Perceptive insights into a consistently dysfunctional international relationship.



A cogent assessment of Russia from a former CIA officer and creator of the TV show The Americans.

Coming of age in the 1970s, Weisberg was taught that the Soviet Union was communist and politically repressive and the U.S. was the opposite. Then the Soviet Union collapsed, and the new Russia embraced Christianity and capitalism but remained repressive—although less so. Relations improved but then deteriorated into what many call a second cold war. Weisberg, a levelheaded analyst, maintains that the rise of an assertive Russia under Putin convinced American leaders that the evil empire had returned. The author adds that American politicians regularly proclaim that people throughout the world yearn for democracy, although the efforts to spread it have been uniformly disastrous. To Russians, democracy arrived in the 1990s with crime, anarchy, and severe economic hardship. Taking office in 1999, Putin reasserted government authority. The stability and prosperity that followed came with significant restrictions on freedom but also made him very popular. Unlike his Soviet predecessors, Putin kept his ambitions local, but the U.S. didn’t see it that way. Though promising otherwise, the U.S. swept former satellites into NATO, reviving Soviet fears of being surrounded by enemies. Despite unedifying American policies in Cuba and Latin America, U.S. officials denounced Russian bullying of its neighbors and supported heavy economic sanctions. Readers outraged at Russian cyberattacks may be surprised to learn that America has long been doing the same. Russian historians emphasize that America was largely founded by slave owners. When they claim that America conducted a genocidal slaughter of Native peoples, Americans often respond that Stalin killed millions—not exactly evidence of moral purity on either side. Weisberg clearly knows his stuff, and while his suggestions on how to fix matters may be too sensible to appeal to patriots from either nation, readers will have no doubt that our current approach is not working.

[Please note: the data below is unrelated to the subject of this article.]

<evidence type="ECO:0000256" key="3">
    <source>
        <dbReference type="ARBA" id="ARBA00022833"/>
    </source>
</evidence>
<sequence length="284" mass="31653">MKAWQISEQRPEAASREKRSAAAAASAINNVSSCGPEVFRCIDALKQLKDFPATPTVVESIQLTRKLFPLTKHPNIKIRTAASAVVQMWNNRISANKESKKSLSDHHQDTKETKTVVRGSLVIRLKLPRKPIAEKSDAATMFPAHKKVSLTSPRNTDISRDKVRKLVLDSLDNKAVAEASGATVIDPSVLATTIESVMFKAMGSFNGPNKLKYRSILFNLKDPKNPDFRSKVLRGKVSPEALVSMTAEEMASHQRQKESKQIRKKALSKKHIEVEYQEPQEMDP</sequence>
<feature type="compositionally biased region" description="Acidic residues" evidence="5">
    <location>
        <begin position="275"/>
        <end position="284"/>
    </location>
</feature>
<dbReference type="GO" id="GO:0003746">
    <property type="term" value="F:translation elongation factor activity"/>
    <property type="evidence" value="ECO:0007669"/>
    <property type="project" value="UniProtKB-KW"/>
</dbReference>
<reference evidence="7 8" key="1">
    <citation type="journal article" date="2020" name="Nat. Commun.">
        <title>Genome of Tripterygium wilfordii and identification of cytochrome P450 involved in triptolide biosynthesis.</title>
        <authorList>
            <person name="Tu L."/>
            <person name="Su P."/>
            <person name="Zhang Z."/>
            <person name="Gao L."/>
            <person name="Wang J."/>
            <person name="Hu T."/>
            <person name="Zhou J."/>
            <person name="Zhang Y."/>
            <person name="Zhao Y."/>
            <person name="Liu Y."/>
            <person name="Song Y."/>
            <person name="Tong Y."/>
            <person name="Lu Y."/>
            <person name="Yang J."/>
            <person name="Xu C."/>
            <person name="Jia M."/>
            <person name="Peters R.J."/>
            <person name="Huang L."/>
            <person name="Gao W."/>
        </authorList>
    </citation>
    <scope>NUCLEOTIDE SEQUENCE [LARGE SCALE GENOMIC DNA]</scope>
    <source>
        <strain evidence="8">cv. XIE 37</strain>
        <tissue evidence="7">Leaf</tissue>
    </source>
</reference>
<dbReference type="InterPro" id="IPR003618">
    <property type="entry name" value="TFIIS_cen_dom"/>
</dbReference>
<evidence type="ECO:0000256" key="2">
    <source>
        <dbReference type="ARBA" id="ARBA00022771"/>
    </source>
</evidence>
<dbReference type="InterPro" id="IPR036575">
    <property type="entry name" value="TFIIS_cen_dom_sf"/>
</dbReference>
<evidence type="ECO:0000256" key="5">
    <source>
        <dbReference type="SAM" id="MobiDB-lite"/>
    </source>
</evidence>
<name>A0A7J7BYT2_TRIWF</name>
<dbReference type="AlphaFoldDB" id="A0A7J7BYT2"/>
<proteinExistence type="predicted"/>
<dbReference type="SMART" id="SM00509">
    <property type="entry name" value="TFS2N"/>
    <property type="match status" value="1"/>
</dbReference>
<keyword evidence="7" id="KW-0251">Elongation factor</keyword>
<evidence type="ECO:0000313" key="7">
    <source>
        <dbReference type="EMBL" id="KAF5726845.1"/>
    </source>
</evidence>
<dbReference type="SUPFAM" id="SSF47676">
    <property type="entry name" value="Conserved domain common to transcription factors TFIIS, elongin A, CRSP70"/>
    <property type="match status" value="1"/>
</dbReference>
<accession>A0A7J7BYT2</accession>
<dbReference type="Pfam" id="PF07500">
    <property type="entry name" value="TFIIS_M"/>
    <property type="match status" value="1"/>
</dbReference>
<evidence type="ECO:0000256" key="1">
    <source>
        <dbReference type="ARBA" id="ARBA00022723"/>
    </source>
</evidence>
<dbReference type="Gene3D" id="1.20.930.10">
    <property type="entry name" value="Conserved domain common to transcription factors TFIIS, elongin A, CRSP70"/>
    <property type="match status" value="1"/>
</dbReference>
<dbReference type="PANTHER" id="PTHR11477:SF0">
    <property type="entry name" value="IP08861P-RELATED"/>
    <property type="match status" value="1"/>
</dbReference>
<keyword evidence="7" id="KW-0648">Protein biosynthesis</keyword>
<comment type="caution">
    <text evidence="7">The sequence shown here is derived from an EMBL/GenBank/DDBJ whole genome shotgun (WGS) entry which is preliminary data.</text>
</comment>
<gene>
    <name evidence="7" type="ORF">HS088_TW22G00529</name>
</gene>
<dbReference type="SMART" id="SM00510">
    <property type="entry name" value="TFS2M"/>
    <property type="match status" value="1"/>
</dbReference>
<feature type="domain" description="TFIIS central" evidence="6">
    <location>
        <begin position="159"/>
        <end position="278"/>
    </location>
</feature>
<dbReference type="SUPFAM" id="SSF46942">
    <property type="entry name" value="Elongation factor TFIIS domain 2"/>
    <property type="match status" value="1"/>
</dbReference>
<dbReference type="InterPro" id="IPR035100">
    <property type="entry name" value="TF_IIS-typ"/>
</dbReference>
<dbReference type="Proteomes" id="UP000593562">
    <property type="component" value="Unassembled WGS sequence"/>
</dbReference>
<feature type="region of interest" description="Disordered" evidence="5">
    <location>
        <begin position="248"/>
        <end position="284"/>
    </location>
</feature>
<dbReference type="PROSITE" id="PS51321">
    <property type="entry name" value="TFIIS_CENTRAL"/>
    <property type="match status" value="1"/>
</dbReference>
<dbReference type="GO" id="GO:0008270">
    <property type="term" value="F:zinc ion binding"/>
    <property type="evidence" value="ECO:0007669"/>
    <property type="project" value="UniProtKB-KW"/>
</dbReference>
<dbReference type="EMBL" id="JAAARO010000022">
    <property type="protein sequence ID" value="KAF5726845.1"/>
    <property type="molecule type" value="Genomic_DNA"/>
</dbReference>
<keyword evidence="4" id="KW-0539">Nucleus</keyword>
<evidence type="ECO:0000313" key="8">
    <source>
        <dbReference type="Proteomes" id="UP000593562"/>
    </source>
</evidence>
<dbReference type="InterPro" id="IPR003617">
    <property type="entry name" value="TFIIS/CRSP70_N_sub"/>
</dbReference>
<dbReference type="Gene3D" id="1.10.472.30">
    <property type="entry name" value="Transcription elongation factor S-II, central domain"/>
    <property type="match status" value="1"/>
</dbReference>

Perceptive insights into a consistently dysfunctional international relationship.

Pub Date: Sept. 28, 2021

ISBN: 978-1-5417-6862-8

Page Count: 352

Publisher: PublicAffairs

Review Posted Online: July 18, 2021

Kirkus Reviews Issue: Aug. 15, 2021

Did you like this book?

No Comments Yet

A deceptively slender but rich argument in favor of conserving liberal ideals—and liberal government.


The renowned political scientist and philosopher considers classical liberalism and the broad range of enemies arrayed against it.